Hacker wars: Look deeper -- it's not hype
This week's guest columnist is Gerald Freese.
Many observers who followed the events of the People's Republic of China's (PRC) self-proclaimed Sixth Online War of National Defense dismissed it as so much "hype," with little substance or lasting impact. These "experts" reduced the hacker war to a scorecard, tracking tallies of defaced sites and summing it up with the final equation that "no real damage equals no real war."
In fairness to those who took this expedient -- if incomplete -- view of events during the cyber conflict, there are some facts that partially support their conclusions: The attacks were primarily Web site defacements, with a few marginally successful e-mail floods or other types of basic denial-of-service attacks. The much-touted organization of the pro-PRC hackers wasn't refined enough to avoid the execution of some poorly coordinated attacks. Also, if we look at the sites attacked by the pro-PRC hacktivists, many were small organizations with little apparent strategic value. These items, along with an assumption that there is some validity to a "what-you-see-is-what-you-get" high-level analytical approach, lend some credence to the "hype" theory.
The "hype" group, consisting of a small group of media outlets and IT security firms, believes the U.S. press and the majority of their security sources seriously inflated the war's significance. This is not a new approach, but
Regarding the press, there are times when they focus primarily on the higher level issues in the name of brevity and breadth of coverage. This is understandable, since stories and their public interest characteristics emerge and disappear quickly. News comes in pieces, usually from a number of sources, sometimes linked with previous events, sometimes not. On the other hand, contributing analysts, by nature of their function, look at events in a continuum. For them, the Sixth Online War didn't begin on April 30. It continued from where five previous PRC online wars left off. It's viewed as the most recent phase of a continuing significant security threat, not a "factoid" in a finite period in time. If something is lost in translating information from a long term, ongoing analytical product into an encapsulated interview quote, it's probably less hype and more a matter of time constraints and a reflection of the scope of the event.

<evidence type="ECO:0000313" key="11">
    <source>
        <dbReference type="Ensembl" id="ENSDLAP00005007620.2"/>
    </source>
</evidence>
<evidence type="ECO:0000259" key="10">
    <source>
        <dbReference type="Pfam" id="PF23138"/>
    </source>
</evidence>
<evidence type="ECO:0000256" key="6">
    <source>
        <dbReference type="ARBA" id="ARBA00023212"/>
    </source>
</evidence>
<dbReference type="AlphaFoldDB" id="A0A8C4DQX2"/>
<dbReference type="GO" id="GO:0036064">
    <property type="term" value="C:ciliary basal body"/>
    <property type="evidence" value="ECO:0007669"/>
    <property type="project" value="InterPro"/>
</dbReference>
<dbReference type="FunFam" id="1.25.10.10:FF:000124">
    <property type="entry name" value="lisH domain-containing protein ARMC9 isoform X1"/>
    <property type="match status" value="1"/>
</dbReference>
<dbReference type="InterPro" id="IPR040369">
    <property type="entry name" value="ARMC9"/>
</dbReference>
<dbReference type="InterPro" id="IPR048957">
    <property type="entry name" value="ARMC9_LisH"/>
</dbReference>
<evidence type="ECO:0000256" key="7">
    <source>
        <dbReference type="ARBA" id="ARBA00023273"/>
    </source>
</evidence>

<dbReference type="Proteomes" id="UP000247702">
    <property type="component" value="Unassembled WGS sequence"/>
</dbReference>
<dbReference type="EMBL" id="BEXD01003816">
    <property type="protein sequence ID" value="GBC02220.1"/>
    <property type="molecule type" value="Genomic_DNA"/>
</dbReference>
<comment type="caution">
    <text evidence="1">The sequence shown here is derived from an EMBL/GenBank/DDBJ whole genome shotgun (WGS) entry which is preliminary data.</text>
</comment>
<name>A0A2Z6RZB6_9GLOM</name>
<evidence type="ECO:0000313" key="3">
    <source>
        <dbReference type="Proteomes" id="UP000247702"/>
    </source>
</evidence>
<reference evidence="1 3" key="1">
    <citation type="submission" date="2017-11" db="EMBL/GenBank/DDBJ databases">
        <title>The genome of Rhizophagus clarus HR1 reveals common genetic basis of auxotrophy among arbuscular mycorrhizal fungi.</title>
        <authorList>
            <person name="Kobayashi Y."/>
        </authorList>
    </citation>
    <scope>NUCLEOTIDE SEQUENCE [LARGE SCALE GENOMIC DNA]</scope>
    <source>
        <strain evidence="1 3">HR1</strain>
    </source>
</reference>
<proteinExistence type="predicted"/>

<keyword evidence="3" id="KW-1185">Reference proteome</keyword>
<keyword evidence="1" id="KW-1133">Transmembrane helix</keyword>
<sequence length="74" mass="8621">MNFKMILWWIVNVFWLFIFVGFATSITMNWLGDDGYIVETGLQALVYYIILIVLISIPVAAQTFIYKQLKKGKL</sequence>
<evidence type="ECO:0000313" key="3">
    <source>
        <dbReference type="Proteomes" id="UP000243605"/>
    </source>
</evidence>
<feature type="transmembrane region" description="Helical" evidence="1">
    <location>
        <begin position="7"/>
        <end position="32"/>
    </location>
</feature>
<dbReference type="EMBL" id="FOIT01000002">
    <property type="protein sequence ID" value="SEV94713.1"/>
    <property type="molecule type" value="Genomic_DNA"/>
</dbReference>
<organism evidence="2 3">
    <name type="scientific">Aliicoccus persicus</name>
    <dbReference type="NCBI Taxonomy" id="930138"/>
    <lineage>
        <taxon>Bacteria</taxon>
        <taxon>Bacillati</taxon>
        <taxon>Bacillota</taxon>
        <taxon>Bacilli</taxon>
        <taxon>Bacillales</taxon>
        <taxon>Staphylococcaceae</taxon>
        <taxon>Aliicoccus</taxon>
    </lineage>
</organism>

The true significance of the Sixth Online War doesn't reside in its visible end results. Its actual importance is in what it might have been and could be in the future. This time we had foreknowledge of intent. We knew the PRC hacker group names and had lists of their preferred attack tools. There were public chat rooms discussing anti-U.S. hacking activities throughout the eight-day period. We even had schedules for attacks on specific U.S. sites. Though these could have been part of a misinformation campaign, they were surprisingly accurate data sources.
Eliminate all the things we knew or suspected. What if all of the ingredients -- the coordination, the experienced hackers and the destructive tools -- were all focused against the U.S. without even a hint that attacks were forthcoming? There are myriad possibilities for the numbers of tools and methodologies that could have been employed. Experienced hackers could have launched simultaneous, multiple tool attacks against government and commercial sites. Networks could have been rendered useless through concerted virus, denial-of-service and massive distributed denial-of-service attacks. Because these are viable possibilities for future conflicts, a good strategy might be to shift our attention and energy away from what we saw during the seven-day offensive and focus on prevention of those things we fortunately didn't have to experience.
The data we gathered from the Sixth Online War provides a strong foundation for analysis. It helps define the issues and provides structure for determining likelihood of occurrence and potential impact. It gives us indicators of security measures that require immediate action and which ones can be deferred. Attacks designed to disrupt U.S. networks may not be imminent, but the likelihood of their future occurrence is growing. Analysis of these types of events is not hype. It's a necessary first step in security planning, risk assessment and effective information infrastructure defense. Asking "what if," evaluating the risks to your networks before a disruptive attack, is significantly better than having to ask "what now" after it has occurred.
About the author
Gerald Freese, director of intelligence for Vigilinx, is responsible for overseeing Vigilinx Security Intelligence System (VISIS) operations, as well as the development, production and distribution of the firm's intelligence services. Freese also develops ongoing digit technology threat assessments, intelligence white papers and articles for commercial security publications.
This was first published in June 2001